I started teaching last year. It’s often a depressingly exploitative process, similar to the sort of work I’ve spent most of my twenties doing, but, on a good day, it provides great validation.

    I hope this next part is uncontroversial. Teaching is a set of problems to solve. So is looking at a pick list and packing diapers into a box, if it comes to that, but the latter problem has one solution and few ways to succeed. With teaching, you get to fuck up, make mistakes, recover, try and draw some comedy out of it, whatever. There are days it goes terribly and I’m lethargic and depressed and I long for the comfort of a good old assembly line job. On the other hand, I never long for a pastime that feels like one. There is something very saddening about playing a videogame in which one finds oneself thinking: “Yes! I am packing these diapers so efficiently!”


    The claim I’ve been dancing around is that Five Nights is making the same critique of “games-as-Skinner-boxes” that we’ve seen in the shooter genre for the last decade or so. Where Five Nights differs is in making itself an explicit critique of games as capitalist leisure.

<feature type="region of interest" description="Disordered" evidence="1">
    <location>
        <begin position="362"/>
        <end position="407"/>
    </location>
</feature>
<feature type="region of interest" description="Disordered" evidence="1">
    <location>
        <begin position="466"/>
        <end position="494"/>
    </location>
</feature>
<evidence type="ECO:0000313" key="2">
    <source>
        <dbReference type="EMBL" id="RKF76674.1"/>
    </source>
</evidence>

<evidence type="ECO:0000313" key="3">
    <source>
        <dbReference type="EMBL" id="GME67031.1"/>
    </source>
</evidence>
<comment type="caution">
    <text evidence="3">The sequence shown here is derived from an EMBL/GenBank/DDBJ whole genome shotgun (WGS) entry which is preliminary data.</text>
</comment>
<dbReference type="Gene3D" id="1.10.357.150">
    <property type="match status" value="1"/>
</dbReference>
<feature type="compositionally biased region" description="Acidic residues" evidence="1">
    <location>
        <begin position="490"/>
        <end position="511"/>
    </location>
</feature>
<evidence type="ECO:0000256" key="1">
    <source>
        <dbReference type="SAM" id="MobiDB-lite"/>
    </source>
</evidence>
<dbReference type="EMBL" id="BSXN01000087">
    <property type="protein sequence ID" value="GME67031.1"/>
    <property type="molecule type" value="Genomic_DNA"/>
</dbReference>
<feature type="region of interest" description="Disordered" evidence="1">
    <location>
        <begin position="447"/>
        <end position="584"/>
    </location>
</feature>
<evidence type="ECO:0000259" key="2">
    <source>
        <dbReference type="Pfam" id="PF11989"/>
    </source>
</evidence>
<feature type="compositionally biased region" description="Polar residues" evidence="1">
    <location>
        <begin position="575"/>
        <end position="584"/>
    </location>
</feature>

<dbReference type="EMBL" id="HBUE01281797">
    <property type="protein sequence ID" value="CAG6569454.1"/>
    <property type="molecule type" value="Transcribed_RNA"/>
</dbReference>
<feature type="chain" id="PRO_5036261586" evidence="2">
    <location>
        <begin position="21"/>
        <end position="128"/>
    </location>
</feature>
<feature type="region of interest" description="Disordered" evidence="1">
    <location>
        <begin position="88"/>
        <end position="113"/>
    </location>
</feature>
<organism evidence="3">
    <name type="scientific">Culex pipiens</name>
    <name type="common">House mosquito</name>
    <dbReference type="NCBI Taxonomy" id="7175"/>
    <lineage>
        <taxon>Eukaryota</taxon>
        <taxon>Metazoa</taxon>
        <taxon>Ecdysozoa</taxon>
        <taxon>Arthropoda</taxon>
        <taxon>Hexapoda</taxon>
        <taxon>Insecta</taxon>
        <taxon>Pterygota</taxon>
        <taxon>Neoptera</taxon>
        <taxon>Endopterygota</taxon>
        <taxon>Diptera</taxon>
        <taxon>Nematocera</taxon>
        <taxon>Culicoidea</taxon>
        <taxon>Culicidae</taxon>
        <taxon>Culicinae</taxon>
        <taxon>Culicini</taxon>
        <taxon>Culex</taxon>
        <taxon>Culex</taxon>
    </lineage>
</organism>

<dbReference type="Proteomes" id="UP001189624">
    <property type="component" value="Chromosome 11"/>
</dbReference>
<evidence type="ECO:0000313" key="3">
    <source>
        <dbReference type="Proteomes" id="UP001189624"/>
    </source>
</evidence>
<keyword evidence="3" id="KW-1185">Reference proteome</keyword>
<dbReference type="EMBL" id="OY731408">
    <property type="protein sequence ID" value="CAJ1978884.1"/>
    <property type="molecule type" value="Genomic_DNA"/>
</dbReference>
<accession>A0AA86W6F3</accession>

Compare the career-building of Diner Dash and other time-management peers to the famous bathos of Freddy’s ending, in which, following a single shot of your ridiculously small paycheck, the executable quits.

    Even though Cawthon’s later entries in the series have thrown much of this potential away, it remains the most existentially disturbing rimshot gag in gaming. Is that all there is to this, thinks the player. Is that the best I could do?


    Thos. West is a struggling artist and/or poète maudit whose earliest memories include being deeply perplexed by Lords of Midnight on the Spectrum ZX. He lives in South Korea and tweets very, very occasionally at @thomp.

    Games, Technology, Unwinnable Monthly